Thursday, September 27, 2007

Sitting Down to Wine

Earlier this week we had, on successive days, two great wines that went very well with the charcoal-grilled chicken breasts we cooked on the front porch. I suspect this is the last week we'll be able to sit outside in shirtsleeves (although not the last week we'll be charcoal grilling on the front porch), and a glass of chilled, dry white wine hit the spot.

I picked up a bottle of Michigan-made Bowers Harbor Unwooded Chardonnay -- I think 2005 vintage -- at an area wine store having a major clearance sale. This brought the price down to my cheapskate, under-12-bucks limit, but was still something of a splurge. I was glad I found it though -- very light and crisp, with a taste something akin to walking past an orchard in late summer and smelling the aroma of ripening fruit from afar.

Our second find was Monkey Bay Chardonnay from New Zealand, on sale at a local drugstore. This was very special -- so light it was almost like a Riesling, with a distinct note of honey...but crisp, not sweet, and without that somewhat heavy aftertaste that chardonnay can sometimes have. It was very, very good.

(You'll note that we're just two gals in the northwoods with no pretensions to wine snobbery, which is why our wine reviews don't quite sound like the ones in glossy lifestyle magazines.)

And just a reiteration that grilling with lump charcoal has been one of our best foodie discoveries of the summer -- it imparts a wonderful flavor to foods, isn't loaded with chemicals, and contrary to our assumptions burns quickly. We'll never go back to briquets. And best of all, we have locally produced lump charcoal right here in Outer Podunk. This, our rediscovery of charcoal grilling and our consumption of real brewed iced tea poured right from Mom's china teapot over ice have provided a trifecta of front-porch pleasure this summer.

Monday, September 24, 2007

She Got Game

My game-challenged-lifestyle update:

This weekend we ushered in our inaugural Family Game Night. The game was dominoes.

I won.

Not that I am gloating.

Sunday, September 23, 2007

Hank's Place

Let me start out by saying that I'm a ghost agnostic. Ghosts don't fit easily into my theology; while I don't question the veracity of people who report experiencing ghostly phenomena, my impulse is to find non-supernatural explanations.

Now, having said that... garage may be haunted. By my dad. Or a reasonable facsimile.

Fellow Traveler, who's spent some quality time in my garage, reports an ongoing eerie sensation of sharing this space with...well, someone. She says it feels like a benign someone; a curious someone; a paternal someone.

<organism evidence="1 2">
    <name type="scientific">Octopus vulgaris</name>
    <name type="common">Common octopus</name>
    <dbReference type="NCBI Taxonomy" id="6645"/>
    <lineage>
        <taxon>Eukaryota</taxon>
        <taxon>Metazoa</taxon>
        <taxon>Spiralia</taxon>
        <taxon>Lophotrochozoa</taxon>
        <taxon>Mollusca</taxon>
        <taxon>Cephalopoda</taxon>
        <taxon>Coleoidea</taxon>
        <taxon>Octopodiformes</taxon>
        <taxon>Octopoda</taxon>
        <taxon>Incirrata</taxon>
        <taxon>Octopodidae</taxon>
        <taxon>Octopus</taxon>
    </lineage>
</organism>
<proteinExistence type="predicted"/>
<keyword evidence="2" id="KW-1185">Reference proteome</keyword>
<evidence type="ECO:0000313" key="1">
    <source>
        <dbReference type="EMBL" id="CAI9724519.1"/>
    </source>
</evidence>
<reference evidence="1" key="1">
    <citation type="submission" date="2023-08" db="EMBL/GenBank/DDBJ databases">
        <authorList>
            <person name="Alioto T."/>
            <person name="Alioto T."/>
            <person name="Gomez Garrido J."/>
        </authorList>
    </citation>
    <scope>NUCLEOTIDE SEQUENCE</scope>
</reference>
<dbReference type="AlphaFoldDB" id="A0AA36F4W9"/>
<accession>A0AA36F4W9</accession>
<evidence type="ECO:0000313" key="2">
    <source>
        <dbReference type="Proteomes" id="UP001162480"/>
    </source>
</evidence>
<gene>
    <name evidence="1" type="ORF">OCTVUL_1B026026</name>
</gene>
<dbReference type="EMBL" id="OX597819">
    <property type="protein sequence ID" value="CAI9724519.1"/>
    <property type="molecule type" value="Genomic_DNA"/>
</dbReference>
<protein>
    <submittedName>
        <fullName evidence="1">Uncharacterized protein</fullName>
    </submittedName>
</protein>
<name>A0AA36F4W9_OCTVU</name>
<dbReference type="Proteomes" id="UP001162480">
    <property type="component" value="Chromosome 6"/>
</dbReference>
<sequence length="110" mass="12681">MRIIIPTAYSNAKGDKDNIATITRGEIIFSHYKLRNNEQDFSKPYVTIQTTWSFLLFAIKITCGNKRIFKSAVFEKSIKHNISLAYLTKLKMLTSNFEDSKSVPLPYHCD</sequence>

When FT first shared this with me, my skepticism meter went on the uptick. Maybe this entity was one of the beady-eyed, furry, entirely corporeal critters that inhabit the garage rafters. Maybe my stories of my dad spending hours in the garage doorway, smoking stogies that he was forbidden to smoke in the house, had fired her imagination. And frankly I'd never felt anything even vaguely supernatural about this building.

But then FT told me that, one day while she was working in the garage, listening to the local oldies station on the radio, the signal suddenly turned to static...then she found herself listening to Rush Limbaugh.

Rush Limbaugh was my father's hero. He never missed listening to Rush's radio show.

That made the hairs on the back of my neck stand up.

I can't bring myself to call this whatever-it-is "Dad." So I call him "Hank" -- my father's nickname. FT says she sometimes finds herself talking to Hank -- saying hello; sharing what she's doing; telling him to back off when he's a little too there.

I suggested that maybe Hank hangs out with her because she's the child-in-law he never had in his lifetime.

One imaginative but non-supernatural explanation for ghosts is that it may be possible for time to periodically fold in on itself, so that two separate times may collide, so to speak, in one place, and people in one time experience phenomena related to the other time. If you think about it this way...maybe all those hours when my father was sitting in the garage, he was feeling a strange but not unpleasant presence there with him...a middle-aged woman who was interested in his car and his tools and his fishing equipment. Maybe he talked to her, even.